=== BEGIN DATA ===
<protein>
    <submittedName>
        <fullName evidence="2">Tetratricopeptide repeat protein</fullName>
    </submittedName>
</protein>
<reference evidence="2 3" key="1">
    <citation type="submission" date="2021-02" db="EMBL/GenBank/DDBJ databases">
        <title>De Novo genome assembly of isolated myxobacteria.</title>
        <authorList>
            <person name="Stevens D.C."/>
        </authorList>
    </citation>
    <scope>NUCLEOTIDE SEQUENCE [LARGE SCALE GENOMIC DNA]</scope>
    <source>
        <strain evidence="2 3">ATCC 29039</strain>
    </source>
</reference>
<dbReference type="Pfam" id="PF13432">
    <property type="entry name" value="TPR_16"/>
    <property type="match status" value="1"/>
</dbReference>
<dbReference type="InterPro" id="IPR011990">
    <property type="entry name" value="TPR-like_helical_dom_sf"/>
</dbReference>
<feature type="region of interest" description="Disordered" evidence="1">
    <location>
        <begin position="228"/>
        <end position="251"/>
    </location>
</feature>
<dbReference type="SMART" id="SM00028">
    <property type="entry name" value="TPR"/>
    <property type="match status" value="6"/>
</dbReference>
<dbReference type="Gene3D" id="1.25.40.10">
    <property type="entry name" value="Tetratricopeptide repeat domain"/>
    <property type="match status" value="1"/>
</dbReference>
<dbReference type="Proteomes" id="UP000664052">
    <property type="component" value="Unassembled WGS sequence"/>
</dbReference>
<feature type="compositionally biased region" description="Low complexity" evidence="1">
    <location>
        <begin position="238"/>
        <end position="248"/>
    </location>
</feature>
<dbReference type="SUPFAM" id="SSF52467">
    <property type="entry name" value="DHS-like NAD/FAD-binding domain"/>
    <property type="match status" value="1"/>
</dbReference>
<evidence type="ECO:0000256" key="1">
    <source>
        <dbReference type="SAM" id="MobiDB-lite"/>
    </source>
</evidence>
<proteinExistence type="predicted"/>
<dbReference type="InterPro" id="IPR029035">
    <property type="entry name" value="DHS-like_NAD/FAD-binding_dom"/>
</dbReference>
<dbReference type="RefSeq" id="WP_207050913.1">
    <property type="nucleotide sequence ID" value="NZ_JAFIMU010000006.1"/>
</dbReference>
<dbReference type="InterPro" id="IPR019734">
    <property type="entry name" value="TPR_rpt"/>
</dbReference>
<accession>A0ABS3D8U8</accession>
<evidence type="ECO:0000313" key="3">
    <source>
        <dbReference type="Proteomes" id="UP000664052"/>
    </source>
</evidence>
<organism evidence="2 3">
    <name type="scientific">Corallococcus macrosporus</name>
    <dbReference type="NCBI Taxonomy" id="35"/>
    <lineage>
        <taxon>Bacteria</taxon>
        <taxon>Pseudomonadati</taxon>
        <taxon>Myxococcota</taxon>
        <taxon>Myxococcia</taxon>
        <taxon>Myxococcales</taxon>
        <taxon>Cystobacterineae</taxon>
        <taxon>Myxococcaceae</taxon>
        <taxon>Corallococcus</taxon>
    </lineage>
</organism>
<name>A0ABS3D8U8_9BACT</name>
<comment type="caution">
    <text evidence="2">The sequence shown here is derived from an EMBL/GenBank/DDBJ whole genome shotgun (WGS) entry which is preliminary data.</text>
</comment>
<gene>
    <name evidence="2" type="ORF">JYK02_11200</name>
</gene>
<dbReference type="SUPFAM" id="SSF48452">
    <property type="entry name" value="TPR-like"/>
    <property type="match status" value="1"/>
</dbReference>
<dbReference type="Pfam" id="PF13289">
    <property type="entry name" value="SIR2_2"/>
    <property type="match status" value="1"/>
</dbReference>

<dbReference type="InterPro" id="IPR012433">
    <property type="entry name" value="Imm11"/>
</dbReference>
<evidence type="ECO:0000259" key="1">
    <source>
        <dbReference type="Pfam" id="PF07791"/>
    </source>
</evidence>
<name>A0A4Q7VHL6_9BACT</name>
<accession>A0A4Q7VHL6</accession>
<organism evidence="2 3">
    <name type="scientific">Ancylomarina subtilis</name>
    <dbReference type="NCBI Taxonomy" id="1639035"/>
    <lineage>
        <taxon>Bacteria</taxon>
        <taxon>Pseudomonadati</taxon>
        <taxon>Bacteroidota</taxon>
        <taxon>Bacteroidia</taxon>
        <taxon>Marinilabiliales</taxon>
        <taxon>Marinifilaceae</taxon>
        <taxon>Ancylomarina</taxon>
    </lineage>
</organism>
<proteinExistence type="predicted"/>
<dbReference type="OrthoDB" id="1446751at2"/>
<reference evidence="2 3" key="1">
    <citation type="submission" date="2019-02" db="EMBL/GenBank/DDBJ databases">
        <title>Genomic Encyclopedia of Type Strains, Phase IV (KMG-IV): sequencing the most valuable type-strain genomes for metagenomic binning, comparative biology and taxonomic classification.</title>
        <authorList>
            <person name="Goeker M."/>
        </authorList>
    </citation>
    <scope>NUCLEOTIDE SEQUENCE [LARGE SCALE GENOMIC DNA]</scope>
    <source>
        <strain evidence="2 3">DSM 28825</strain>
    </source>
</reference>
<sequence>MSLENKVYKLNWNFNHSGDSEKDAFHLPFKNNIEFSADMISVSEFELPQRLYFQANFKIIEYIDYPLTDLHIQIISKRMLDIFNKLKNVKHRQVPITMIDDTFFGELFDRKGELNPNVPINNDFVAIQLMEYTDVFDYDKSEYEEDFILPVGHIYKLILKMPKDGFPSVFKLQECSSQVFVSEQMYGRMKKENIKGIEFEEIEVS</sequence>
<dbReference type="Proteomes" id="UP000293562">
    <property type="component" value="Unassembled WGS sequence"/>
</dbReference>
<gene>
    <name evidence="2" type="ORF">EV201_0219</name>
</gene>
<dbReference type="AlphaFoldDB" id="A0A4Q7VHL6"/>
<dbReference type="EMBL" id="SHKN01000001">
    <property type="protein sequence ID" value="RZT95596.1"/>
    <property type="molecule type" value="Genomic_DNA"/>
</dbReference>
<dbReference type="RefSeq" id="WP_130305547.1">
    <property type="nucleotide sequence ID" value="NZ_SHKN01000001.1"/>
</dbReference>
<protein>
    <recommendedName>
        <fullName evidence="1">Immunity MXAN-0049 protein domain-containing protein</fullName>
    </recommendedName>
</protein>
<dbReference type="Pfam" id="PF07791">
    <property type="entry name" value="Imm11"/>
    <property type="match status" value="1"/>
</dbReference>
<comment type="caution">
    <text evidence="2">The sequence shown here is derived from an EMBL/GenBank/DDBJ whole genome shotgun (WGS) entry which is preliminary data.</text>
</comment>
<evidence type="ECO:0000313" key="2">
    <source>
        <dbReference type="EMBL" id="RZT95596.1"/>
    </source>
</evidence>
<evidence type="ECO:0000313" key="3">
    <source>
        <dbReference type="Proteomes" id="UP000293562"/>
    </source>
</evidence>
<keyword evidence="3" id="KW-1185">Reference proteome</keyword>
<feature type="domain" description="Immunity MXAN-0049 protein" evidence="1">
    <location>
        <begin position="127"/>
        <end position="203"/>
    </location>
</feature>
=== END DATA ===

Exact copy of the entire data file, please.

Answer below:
<protein>
    <submittedName>
        <fullName evidence="2">Tetratricopeptide repeat protein</fullName>
    </submittedName>
</protein>
<reference evidence="2 3" key="1">
    <citation type="submission" date="2021-02" db="EMBL/GenBank/DDBJ databases">
        <title>De Novo genome assembly of isolated myxobacteria.</title>
        <authorList>
            <person name="Stevens D.C."/>
        </authorList>
    </citation>
    <scope>NUCLEOTIDE SEQUENCE [LARGE SCALE GENOMIC DNA]</scope>
    <source>
        <strain evidence="2 3">ATCC 29039</strain>
    </source>
</reference>
<dbReference type="Pfam" id="PF13432">
    <property type="entry name" value="TPR_16"/>
    <property type="match status" value="1"/>
</dbReference>
<dbReference type="InterPro" id="IPR011990">
    <property type="entry name" value="TPR-like_helical_dom_sf"/>
</dbReference>
<feature type="region of interest" description="Disordered" evidence="1">
    <location>
        <begin position="228"/>
        <end position="251"/>
    </location>
</feature>
<dbReference type="SMART" id="SM00028">
    <property type="entry name" value="TPR"/>
    <property type="match status" value="6"/>
</dbReference>
<dbReference type="Gene3D" id="1.25.40.10">
    <property type="entry name" value="Tetratricopeptide repeat domain"/>
    <property type="match status" value="1"/>
</dbReference>
<dbReference type="Proteomes" id="UP000664052">
    <property type="component" value="Unassembled WGS sequence"/>
</dbReference>
<feature type="compositionally biased region" description="Low complexity" evidence="1">
    <location>
        <begin position="238"/>
        <end position="248"/>
    </location>
</feature>
<dbReference type="SUPFAM" id="SSF52467">
    <property type="entry name" value="DHS-like NAD/FAD-binding domain"/>
    <property type="match status" value="1"/>
</dbReference>
<evidence type="ECO:0000256" key="1">
    <source>
        <dbReference type="SAM" id="MobiDB-lite"/>
    </source>
</evidence>
<proteinExistence type="predicted"/>
<dbReference type="InterPro" id="IPR029035">
    <property type="entry name" value="DHS-like_NAD/FAD-binding_dom"/>
</dbReference>
<dbReference type="RefSeq" id="WP_207050913.1">
    <property type="nucleotide sequence ID" value="NZ_JAFIMU010000006.1"/>
</dbReference>
<dbReference type="InterPro" id="IPR019734">
    <property type="entry name" value="TPR_rpt"/>
</dbReference>
<accession>A0ABS3D8U8</accession>
<evidence type="ECO:0000313" key="3">
    <source>
        <dbReference type="Proteomes" id="UP000664052"/>
    </source>
</evidence>
<organism evidence="2 3">
    <name type="scientific">Corallococcus macrosporus</name>
    <dbReference type="NCBI Taxonomy" id="35"/>
    <lineage>
        <taxon>Bacteria</taxon>
        <taxon>Pseudomonadati</taxon>
        <taxon>Myxococcota</taxon>
        <taxon>Myxococcia</taxon>
        <taxon>Myxococcales</taxon>
        <taxon>Cystobacterineae</taxon>
        <taxon>Myxococcaceae</taxon>
        <taxon>Corallococcus</taxon>
    </lineage>
</organism>
<name>A0ABS3D8U8_9BACT</name>
<comment type="caution">
    <text evidence="2">The sequence shown here is derived from an EMBL/GenBank/DDBJ whole genome shotgun (WGS) entry which is preliminary data.</text>
</comment>
<gene>
    <name evidence="2" type="ORF">JYK02_11200</name>
</gene>
<dbReference type="SUPFAM" id="SSF48452">
    <property type="entry name" value="TPR-like"/>
    <property type="match status" value="1"/>
</dbReference>
<dbReference type="Pfam" id="PF13289">
    <property type="entry name" value="SIR2_2"/>
    <property type="match status" value="1"/>
</dbReference>

<dbReference type="InterPro" id="IPR012433">
    <property type="entry name" value="Imm11"/>
</dbReference>
<evidence type="ECO:0000259" key="1">
    <source>
        <dbReference type="Pfam" id="PF07791"/>
    </source>
</evidence>
<name>A0A4Q7VHL6_9BACT</name>
<accession>A0A4Q7VHL6</accession>
<organism evidence="2 3">
    <name type="scientific">Ancylomarina subtilis</name>
    <dbReference type="NCBI Taxonomy" id="1639035"/>
    <lineage>
        <taxon>Bacteria</taxon>
        <taxon>Pseudomonadati</taxon>
        <taxon>Bacteroidota</taxon>
        <taxon>Bacteroidia</taxon>
        <taxon>Marinilabiliales</taxon>
        <taxon>Marinifilaceae</taxon>
        <taxon>Ancylomarina</taxon>
    </lineage>
</organism>
<proteinExistence type="predicted"/>
<dbReference type="OrthoDB" id="1446751at2"/>
<reference evidence="2 3" key="1">
    <citation type="submission" date="2019-02" db="EMBL/GenBank/DDBJ databases">
        <title>Genomic Encyclopedia of Type Strains, Phase IV (KMG-IV): sequencing the most valuable type-strain genomes for metagenomic binning, comparative biology and taxonomic classification.</title>
        <authorList>
            <person name="Goeker M."/>
        </authorList>
    </citation>
    <scope>NUCLEOTIDE SEQUENCE [LARGE SCALE GENOMIC DNA]</scope>
    <source>
        <strain evidence="2 3">DSM 28825</strain>
    </source>
</reference>
<sequence>MSLENKVYKLNWNFNHSGDSEKDAFHLPFKNNIEFSADMISVSEFELPQRLYFQANFKIIEYIDYPLTDLHIQIISKRMLDIFNKLKNVKHRQVPITMIDDTFFGELFDRKGELNPNVPINNDFVAIQLMEYTDVFDYDKSEYEEDFILPVGHIYKLILKMPKDGFPSVFKLQECSSQVFVSEQMYGRMKKENIKGIEFEEIEVS</sequence>
<dbReference type="Proteomes" id="UP000293562">
    <property type="component" value="Unassembled WGS sequence"/>
</dbReference>
<gene>
    <name evidence="2" type="ORF">EV201_0219</name>
</gene>
<dbReference type="AlphaFoldDB" id="A0A4Q7VHL6"/>
<dbReference type="EMBL" id="SHKN01000001">
    <property type="protein sequence ID" value="RZT95596.1"/>
    <property type="molecule type" value="Genomic_DNA"/>
</dbReference>
<dbReference type="RefSeq" id="WP_130305547.1">
    <property type="nucleotide sequence ID" value="NZ_SHKN01000001.1"/>
</dbReference>
<protein>
    <recommendedName>
        <fullName evidence="1">Immunity MXAN-0049 protein domain-containing protein</fullName>
    </recommendedName>
</protein>
<dbReference type="Pfam" id="PF07791">
    <property type="entry name" value="Imm11"/>
    <property type="match status" value="1"/>
</dbReference>
<comment type="caution">
    <text evidence="2">The sequence shown here is derived from an EMBL/GenBank/DDBJ whole genome shotgun (WGS) entry which is preliminary data.</text>
</comment>
<evidence type="ECO:0000313" key="2">
    <source>
        <dbReference type="EMBL" id="RZT95596.1"/>
    </source>
</evidence>
<evidence type="ECO:0000313" key="3">
    <source>
        <dbReference type="Proteomes" id="UP000293562"/>
    </source>
</evidence>
<keyword evidence="3" id="KW-1185">Reference proteome</keyword>
<feature type="domain" description="Immunity MXAN-0049 protein" evidence="1">
    <location>
        <begin position="127"/>
        <end position="203"/>
    </location>
</feature>